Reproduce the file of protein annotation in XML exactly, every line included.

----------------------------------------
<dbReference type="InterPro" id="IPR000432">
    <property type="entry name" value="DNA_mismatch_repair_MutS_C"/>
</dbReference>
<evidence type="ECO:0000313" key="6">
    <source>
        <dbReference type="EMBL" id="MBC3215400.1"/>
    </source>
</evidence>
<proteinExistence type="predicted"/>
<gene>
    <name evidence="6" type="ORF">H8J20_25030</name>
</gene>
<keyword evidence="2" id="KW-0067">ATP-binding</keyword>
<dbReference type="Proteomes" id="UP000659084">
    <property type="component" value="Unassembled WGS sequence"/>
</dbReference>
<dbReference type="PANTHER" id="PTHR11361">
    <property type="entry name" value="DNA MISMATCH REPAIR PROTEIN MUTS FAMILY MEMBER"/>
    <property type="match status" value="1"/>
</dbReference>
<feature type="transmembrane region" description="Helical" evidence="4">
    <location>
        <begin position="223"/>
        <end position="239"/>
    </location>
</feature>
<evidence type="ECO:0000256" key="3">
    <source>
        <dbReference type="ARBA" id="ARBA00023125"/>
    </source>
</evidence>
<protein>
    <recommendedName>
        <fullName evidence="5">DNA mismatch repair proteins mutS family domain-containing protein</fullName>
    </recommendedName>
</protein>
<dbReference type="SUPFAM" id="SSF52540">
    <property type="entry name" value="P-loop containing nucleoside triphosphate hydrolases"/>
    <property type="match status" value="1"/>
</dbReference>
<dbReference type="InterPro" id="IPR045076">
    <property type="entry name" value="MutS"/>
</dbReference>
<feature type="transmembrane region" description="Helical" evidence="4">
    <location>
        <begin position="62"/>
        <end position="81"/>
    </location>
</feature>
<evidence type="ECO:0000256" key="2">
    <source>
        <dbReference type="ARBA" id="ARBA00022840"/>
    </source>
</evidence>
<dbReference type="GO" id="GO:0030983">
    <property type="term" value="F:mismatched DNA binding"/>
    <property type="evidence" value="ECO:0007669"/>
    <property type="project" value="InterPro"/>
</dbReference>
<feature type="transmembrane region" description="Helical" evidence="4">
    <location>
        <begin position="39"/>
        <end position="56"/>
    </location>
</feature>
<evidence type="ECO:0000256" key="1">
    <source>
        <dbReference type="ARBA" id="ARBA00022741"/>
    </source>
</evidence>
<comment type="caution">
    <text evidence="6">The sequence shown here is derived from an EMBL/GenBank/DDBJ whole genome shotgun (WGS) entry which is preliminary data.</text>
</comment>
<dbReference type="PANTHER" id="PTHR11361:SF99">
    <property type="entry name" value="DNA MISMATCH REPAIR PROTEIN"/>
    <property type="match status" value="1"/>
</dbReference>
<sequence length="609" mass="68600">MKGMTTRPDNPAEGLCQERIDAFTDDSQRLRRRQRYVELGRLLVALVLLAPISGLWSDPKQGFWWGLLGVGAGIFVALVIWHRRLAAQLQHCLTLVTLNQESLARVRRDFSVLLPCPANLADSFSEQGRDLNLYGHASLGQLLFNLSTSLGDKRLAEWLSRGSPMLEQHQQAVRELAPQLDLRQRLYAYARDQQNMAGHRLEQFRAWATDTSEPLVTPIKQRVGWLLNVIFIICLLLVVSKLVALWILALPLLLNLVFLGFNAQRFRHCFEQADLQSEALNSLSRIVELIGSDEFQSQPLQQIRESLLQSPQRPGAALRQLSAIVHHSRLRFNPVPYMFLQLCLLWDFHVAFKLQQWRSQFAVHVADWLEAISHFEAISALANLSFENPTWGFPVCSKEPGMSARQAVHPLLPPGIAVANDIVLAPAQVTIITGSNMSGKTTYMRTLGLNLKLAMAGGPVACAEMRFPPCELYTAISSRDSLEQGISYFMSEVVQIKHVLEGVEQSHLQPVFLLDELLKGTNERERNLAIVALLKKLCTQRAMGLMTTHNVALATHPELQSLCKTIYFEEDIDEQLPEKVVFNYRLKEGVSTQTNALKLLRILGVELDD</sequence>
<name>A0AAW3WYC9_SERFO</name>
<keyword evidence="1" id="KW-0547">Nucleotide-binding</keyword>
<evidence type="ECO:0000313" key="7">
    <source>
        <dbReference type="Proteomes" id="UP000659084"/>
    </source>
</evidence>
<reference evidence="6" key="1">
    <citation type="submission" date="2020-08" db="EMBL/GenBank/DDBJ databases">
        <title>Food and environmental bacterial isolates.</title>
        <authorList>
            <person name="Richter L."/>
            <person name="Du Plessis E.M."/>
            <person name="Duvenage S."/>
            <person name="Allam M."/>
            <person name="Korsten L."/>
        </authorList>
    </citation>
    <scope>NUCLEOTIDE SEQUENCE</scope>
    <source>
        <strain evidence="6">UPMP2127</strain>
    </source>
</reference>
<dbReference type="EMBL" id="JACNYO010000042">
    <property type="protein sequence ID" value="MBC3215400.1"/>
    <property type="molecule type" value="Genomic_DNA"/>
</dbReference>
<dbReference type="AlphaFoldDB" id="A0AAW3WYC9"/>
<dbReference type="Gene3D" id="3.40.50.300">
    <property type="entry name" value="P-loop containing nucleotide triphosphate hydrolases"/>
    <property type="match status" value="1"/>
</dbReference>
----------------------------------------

<dbReference type="InterPro" id="IPR000432">
    <property type="entry name" value="DNA_mismatch_repair_MutS_C"/>
</dbReference>
<evidence type="ECO:0000313" key="6">
    <source>
        <dbReference type="EMBL" id="MBC3215400.1"/>
    </source>
</evidence>
<proteinExistence type="predicted"/>
<gene>
    <name evidence="6" type="ORF">H8J20_25030</name>
</gene>
<keyword evidence="2" id="KW-0067">ATP-binding</keyword>
<dbReference type="Proteomes" id="UP000659084">
    <property type="component" value="Unassembled WGS sequence"/>
</dbReference>
<dbReference type="PANTHER" id="PTHR11361">
    <property type="entry name" value="DNA MISMATCH REPAIR PROTEIN MUTS FAMILY MEMBER"/>
    <property type="match status" value="1"/>
</dbReference>
<feature type="transmembrane region" description="Helical" evidence="4">
    <location>
        <begin position="223"/>
        <end position="239"/>
    </location>
</feature>
<evidence type="ECO:0000256" key="3">
    <source>
        <dbReference type="ARBA" id="ARBA00023125"/>
    </source>
</evidence>
<protein>
    <recommendedName>
        <fullName evidence="5">DNA mismatch repair proteins mutS family domain-containing protein</fullName>
    </recommendedName>
</protein>
<dbReference type="SUPFAM" id="SSF52540">
    <property type="entry name" value="P-loop containing nucleoside triphosphate hydrolases"/>
    <property type="match status" value="1"/>
</dbReference>
<dbReference type="InterPro" id="IPR045076">
    <property type="entry name" value="MutS"/>
</dbReference>
<feature type="transmembrane region" description="Helical" evidence="4">
    <location>
        <begin position="62"/>
        <end position="81"/>
    </location>
</feature>
<evidence type="ECO:0000256" key="2">
    <source>
        <dbReference type="ARBA" id="ARBA00022840"/>
    </source>
</evidence>
<dbReference type="GO" id="GO:0030983">
    <property type="term" value="F:mismatched DNA binding"/>
    <property type="evidence" value="ECO:0007669"/>
    <property type="project" value="InterPro"/>
</dbReference>
<feature type="transmembrane region" description="Helical" evidence="4">
    <location>
        <begin position="39"/>
        <end position="56"/>
    </location>
</feature>
<evidence type="ECO:0000256" key="1">
    <source>
        <dbReference type="ARBA" id="ARBA00022741"/>
    </source>
</evidence>
<comment type="caution">
    <text evidence="6">The sequence shown here is derived from an EMBL/GenBank/DDBJ whole genome shotgun (WGS) entry which is preliminary data.</text>
</comment>
<dbReference type="PANTHER" id="PTHR11361:SF99">
    <property type="entry name" value="DNA MISMATCH REPAIR PROTEIN"/>
    <property type="match status" value="1"/>
</dbReference>
<sequence length="609" mass="68600">MKGMTTRPDNPAEGLCQERIDAFTDDSQRLRRRQRYVELGRLLVALVLLAPISGLWSDPKQGFWWGLLGVGAGIFVALVIWHRRLAAQLQHCLTLVTLNQESLARVRRDFSVLLPCPANLADSFSEQGRDLNLYGHASLGQLLFNLSTSLGDKRLAEWLSRGSPMLEQHQQAVRELAPQLDLRQRLYAYARDQQNMAGHRLEQFRAWATDTSEPLVTPIKQRVGWLLNVIFIICLLLVVSKLVALWILALPLLLNLVFLGFNAQRFRHCFEQADLQSEALNSLSRIVELIGSDEFQSQPLQQIRESLLQSPQRPGAALRQLSAIVHHSRLRFNPVPYMFLQLCLLWDFHVAFKLQQWRSQFAVHVADWLEAISHFEAISALANLSFENPTWGFPVCSKEPGMSARQAVHPLLPPGIAVANDIVLAPAQVTIITGSNMSGKTTYMRTLGLNLKLAMAGGPVACAEMRFPPCELYTAISSRDSLEQGISYFMSEVVQIKHVLEGVEQSHLQPVFLLDELLKGTNERERNLAIVALLKKLCTQRAMGLMTTHNVALATHPELQSLCKTIYFEEDIDEQLPEKVVFNYRLKEGVSTQTNALKLLRILGVELDD</sequence>
<name>A0AAW3WYC9_SERFO</name>
<keyword evidence="1" id="KW-0547">Nucleotide-binding</keyword>
<evidence type="ECO:0000313" key="7">
    <source>
        <dbReference type="Proteomes" id="UP000659084"/>
    </source>
</evidence>
<reference evidence="6" key="1">
    <citation type="submission" date="2020-08" db="EMBL/GenBank/DDBJ databases">
        <title>Food and environmental bacterial isolates.</title>
        <authorList>
            <person name="Richter L."/>
            <person name="Du Plessis E.M."/>
            <person name="Duvenage S."/>
            <person name="Allam M."/>
            <person name="Korsten L."/>
        </authorList>
    </citation>
    <scope>NUCLEOTIDE SEQUENCE</scope>
    <source>
        <strain evidence="6">UPMP2127</strain>
    </source>
</reference>
<dbReference type="EMBL" id="JACNYO010000042">
    <property type="protein sequence ID" value="MBC3215400.1"/>
    <property type="molecule type" value="Genomic_DNA"/>
</dbReference>
<dbReference type="AlphaFoldDB" id="A0AAW3WYC9"/>
<dbReference type="Gene3D" id="3.40.50.300">
    <property type="entry name" value="P-loop containing nucleotide triphosphate hydrolases"/>
    <property type="match status" value="1"/>
</dbReference>